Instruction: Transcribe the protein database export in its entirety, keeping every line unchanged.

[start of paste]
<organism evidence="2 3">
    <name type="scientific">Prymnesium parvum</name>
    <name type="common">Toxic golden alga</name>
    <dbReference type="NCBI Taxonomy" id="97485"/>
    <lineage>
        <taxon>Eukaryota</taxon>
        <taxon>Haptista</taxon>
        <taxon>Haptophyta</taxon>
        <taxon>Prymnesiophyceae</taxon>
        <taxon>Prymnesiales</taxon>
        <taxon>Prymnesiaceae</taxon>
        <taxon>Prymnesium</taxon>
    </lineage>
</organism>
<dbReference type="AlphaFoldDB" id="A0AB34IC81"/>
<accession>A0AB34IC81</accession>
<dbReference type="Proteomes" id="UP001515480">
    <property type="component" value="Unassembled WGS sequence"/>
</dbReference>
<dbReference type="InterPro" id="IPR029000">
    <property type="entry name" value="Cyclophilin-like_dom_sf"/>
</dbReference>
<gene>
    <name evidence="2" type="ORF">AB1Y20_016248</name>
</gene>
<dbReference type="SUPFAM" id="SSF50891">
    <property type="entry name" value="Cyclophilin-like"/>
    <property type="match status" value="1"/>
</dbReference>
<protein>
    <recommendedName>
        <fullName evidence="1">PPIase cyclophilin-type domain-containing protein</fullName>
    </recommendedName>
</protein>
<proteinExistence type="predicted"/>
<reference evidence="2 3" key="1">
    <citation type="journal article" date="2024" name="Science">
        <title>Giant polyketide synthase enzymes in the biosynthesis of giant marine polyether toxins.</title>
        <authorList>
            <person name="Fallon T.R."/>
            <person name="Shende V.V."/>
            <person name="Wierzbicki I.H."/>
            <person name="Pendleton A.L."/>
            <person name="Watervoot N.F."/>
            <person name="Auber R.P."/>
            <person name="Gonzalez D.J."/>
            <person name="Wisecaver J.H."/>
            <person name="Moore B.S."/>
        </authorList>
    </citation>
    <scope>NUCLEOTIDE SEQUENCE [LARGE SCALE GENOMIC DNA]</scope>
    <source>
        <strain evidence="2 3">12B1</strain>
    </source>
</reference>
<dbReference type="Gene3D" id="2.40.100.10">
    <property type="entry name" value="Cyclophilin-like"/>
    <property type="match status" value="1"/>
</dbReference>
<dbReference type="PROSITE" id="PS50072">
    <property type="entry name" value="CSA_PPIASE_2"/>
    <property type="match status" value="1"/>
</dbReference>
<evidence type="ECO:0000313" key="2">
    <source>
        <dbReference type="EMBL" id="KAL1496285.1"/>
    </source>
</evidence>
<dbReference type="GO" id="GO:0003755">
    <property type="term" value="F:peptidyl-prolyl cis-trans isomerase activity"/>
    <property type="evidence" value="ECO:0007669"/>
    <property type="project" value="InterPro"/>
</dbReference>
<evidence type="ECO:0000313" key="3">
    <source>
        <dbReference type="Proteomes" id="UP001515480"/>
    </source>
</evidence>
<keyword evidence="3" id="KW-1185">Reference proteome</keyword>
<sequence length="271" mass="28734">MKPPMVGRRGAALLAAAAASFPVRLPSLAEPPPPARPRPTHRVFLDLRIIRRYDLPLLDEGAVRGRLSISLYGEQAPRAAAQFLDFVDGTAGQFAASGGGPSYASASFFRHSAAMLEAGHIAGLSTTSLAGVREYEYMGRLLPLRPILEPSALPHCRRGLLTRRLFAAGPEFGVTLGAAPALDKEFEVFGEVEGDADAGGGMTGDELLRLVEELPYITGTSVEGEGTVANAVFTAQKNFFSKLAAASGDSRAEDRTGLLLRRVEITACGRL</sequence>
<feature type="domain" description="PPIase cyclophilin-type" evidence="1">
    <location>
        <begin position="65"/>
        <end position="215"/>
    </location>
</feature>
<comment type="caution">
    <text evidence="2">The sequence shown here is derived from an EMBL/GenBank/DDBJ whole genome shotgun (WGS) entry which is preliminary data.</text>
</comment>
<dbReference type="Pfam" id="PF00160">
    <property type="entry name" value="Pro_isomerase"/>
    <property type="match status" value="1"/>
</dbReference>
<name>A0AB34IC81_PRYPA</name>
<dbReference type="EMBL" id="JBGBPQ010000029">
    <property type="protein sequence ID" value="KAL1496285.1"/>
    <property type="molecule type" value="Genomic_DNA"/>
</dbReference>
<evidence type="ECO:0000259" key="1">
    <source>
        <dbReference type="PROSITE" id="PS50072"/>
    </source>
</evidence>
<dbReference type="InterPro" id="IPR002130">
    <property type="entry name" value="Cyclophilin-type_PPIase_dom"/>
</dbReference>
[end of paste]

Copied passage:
<organism evidence="2 3">
    <name type="scientific">Prymnesium parvum</name>
    <name type="common">Toxic golden alga</name>
    <dbReference type="NCBI Taxonomy" id="97485"/>
    <lineage>
        <taxon>Eukaryota</taxon>
        <taxon>Haptista</taxon>
        <taxon>Haptophyta</taxon>
        <taxon>Prymnesiophyceae</taxon>
        <taxon>Prymnesiales</taxon>
        <taxon>Prymnesiaceae</taxon>
        <taxon>Prymnesium</taxon>
    </lineage>
</organism>
<dbReference type="AlphaFoldDB" id="A0AB34IC81"/>
<accession>A0AB34IC81</accession>
<dbReference type="Proteomes" id="UP001515480">
    <property type="component" value="Unassembled WGS sequence"/>
</dbReference>
<dbReference type="InterPro" id="IPR029000">
    <property type="entry name" value="Cyclophilin-like_dom_sf"/>
</dbReference>
<gene>
    <name evidence="2" type="ORF">AB1Y20_016248</name>
</gene>
<dbReference type="SUPFAM" id="SSF50891">
    <property type="entry name" value="Cyclophilin-like"/>
    <property type="match status" value="1"/>
</dbReference>
<protein>
    <recommendedName>
        <fullName evidence="1">PPIase cyclophilin-type domain-containing protein</fullName>
    </recommendedName>
</protein>
<proteinExistence type="predicted"/>
<reference evidence="2 3" key="1">
    <citation type="journal article" date="2024" name="Science">
        <title>Giant polyketide synthase enzymes in the biosynthesis of giant marine polyether toxins.</title>
        <authorList>
            <person name="Fallon T.R."/>
            <person name="Shende V.V."/>
            <person name="Wierzbicki I.H."/>
            <person name="Pendleton A.L."/>
            <person name="Watervoot N.F."/>
            <person name="Auber R.P."/>
            <person name="Gonzalez D.J."/>
            <person name="Wisecaver J.H."/>
            <person name="Moore B.S."/>
        </authorList>
    </citation>
    <scope>NUCLEOTIDE SEQUENCE [LARGE SCALE GENOMIC DNA]</scope>
    <source>
        <strain evidence="2 3">12B1</strain>
    </source>
</reference>
<dbReference type="Gene3D" id="2.40.100.10">
    <property type="entry name" value="Cyclophilin-like"/>
    <property type="match status" value="1"/>
</dbReference>
<dbReference type="PROSITE" id="PS50072">
    <property type="entry name" value="CSA_PPIASE_2"/>
    <property type="match status" value="1"/>
</dbReference>
<evidence type="ECO:0000313" key="2">
    <source>
        <dbReference type="EMBL" id="KAL1496285.1"/>
    </source>
</evidence>
<dbReference type="GO" id="GO:0003755">
    <property type="term" value="F:peptidyl-prolyl cis-trans isomerase activity"/>
    <property type="evidence" value="ECO:0007669"/>
    <property type="project" value="InterPro"/>
</dbReference>
<evidence type="ECO:0000313" key="3">
    <source>
        <dbReference type="Proteomes" id="UP001515480"/>
    </source>
</evidence>
<keyword evidence="3" id="KW-1185">Reference proteome</keyword>
<sequence length="271" mass="28734">MKPPMVGRRGAALLAAAAASFPVRLPSLAEPPPPARPRPTHRVFLDLRIIRRYDLPLLDEGAVRGRLSISLYGEQAPRAAAQFLDFVDGTAGQFAASGGGPSYASASFFRHSAAMLEAGHIAGLSTTSLAGVREYEYMGRLLPLRPILEPSALPHCRRGLLTRRLFAAGPEFGVTLGAAPALDKEFEVFGEVEGDADAGGGMTGDELLRLVEELPYITGTSVEGEGTVANAVFTAQKNFFSKLAAASGDSRAEDRTGLLLRRVEITACGRL</sequence>
<feature type="domain" description="PPIase cyclophilin-type" evidence="1">
    <location>
        <begin position="65"/>
        <end position="215"/>
    </location>
</feature>
<comment type="caution">
    <text evidence="2">The sequence shown here is derived from an EMBL/GenBank/DDBJ whole genome shotgun (WGS) entry which is preliminary data.</text>
</comment>
<dbReference type="Pfam" id="PF00160">
    <property type="entry name" value="Pro_isomerase"/>
    <property type="match status" value="1"/>
</dbReference>
<name>A0AB34IC81_PRYPA</name>
<dbReference type="EMBL" id="JBGBPQ010000029">
    <property type="protein sequence ID" value="KAL1496285.1"/>
    <property type="molecule type" value="Genomic_DNA"/>
</dbReference>
<evidence type="ECO:0000259" key="1">
    <source>
        <dbReference type="PROSITE" id="PS50072"/>
    </source>
</evidence>
<dbReference type="InterPro" id="IPR002130">
    <property type="entry name" value="Cyclophilin-type_PPIase_dom"/>
</dbReference>